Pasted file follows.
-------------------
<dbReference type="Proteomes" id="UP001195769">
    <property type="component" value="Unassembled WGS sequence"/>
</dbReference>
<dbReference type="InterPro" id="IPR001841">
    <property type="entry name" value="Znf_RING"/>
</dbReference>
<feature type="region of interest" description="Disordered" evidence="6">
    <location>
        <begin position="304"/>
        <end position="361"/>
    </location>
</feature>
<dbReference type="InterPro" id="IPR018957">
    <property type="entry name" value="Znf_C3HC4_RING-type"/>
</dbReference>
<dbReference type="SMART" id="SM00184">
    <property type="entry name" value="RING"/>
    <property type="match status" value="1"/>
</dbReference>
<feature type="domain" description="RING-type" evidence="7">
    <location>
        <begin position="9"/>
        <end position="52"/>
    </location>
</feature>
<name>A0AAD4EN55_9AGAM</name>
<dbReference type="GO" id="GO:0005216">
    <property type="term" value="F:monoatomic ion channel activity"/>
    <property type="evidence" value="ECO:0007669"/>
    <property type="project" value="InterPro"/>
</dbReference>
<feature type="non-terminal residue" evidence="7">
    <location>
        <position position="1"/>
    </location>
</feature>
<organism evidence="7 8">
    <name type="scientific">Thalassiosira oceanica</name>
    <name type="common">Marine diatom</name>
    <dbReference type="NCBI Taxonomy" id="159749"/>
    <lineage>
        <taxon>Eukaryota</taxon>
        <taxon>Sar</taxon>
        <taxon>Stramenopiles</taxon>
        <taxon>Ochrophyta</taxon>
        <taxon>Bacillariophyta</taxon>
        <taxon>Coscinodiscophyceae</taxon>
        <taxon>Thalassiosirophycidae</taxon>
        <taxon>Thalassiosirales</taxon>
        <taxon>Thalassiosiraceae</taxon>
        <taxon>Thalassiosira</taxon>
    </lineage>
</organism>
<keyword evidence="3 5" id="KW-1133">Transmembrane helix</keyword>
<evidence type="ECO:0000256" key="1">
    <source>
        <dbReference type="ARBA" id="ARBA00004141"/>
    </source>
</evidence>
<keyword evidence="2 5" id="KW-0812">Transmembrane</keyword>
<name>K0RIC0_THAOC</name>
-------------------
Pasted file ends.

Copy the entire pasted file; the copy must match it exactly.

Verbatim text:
<dbReference type="Proteomes" id="UP001195769">
    <property type="component" value="Unassembled WGS sequence"/>
</dbReference>
<dbReference type="InterPro" id="IPR001841">
    <property type="entry name" value="Znf_RING"/>
</dbReference>
<feature type="region of interest" description="Disordered" evidence="6">
    <location>
        <begin position="304"/>
        <end position="361"/>
    </location>
</feature>
<dbReference type="InterPro" id="IPR018957">
    <property type="entry name" value="Znf_C3HC4_RING-type"/>
</dbReference>
<dbReference type="SMART" id="SM00184">
    <property type="entry name" value="RING"/>
    <property type="match status" value="1"/>
</dbReference>
<feature type="domain" description="RING-type" evidence="7">
    <location>
        <begin position="9"/>
        <end position="52"/>
    </location>
</feature>
<name>A0AAD4EN55_9AGAM</name>
<dbReference type="GO" id="GO:0005216">
    <property type="term" value="F:monoatomic ion channel activity"/>
    <property type="evidence" value="ECO:0007669"/>
    <property type="project" value="InterPro"/>
</dbReference>
<feature type="non-terminal residue" evidence="7">
    <location>
        <position position="1"/>
    </location>
</feature>
<organism evidence="7 8">
    <name type="scientific">Thalassiosira oceanica</name>
    <name type="common">Marine diatom</name>
    <dbReference type="NCBI Taxonomy" id="159749"/>
    <lineage>
        <taxon>Eukaryota</taxon>
        <taxon>Sar</taxon>
        <taxon>Stramenopiles</taxon>
        <taxon>Ochrophyta</taxon>
        <taxon>Bacillariophyta</taxon>
        <taxon>Coscinodiscophyceae</taxon>
        <taxon>Thalassiosirophycidae</taxon>
        <taxon>Thalassiosirales</taxon>
        <taxon>Thalassiosiraceae</taxon>
        <taxon>Thalassiosira</taxon>
    </lineage>
</organism>
<keyword evidence="3 5" id="KW-1133">Transmembrane helix</keyword>
<evidence type="ECO:0000256" key="1">
    <source>
        <dbReference type="ARBA" id="ARBA00004141"/>
    </source>
</evidence>
<keyword evidence="2 5" id="KW-0812">Transmembrane</keyword>
<name>K0RIC0_THAOC</name>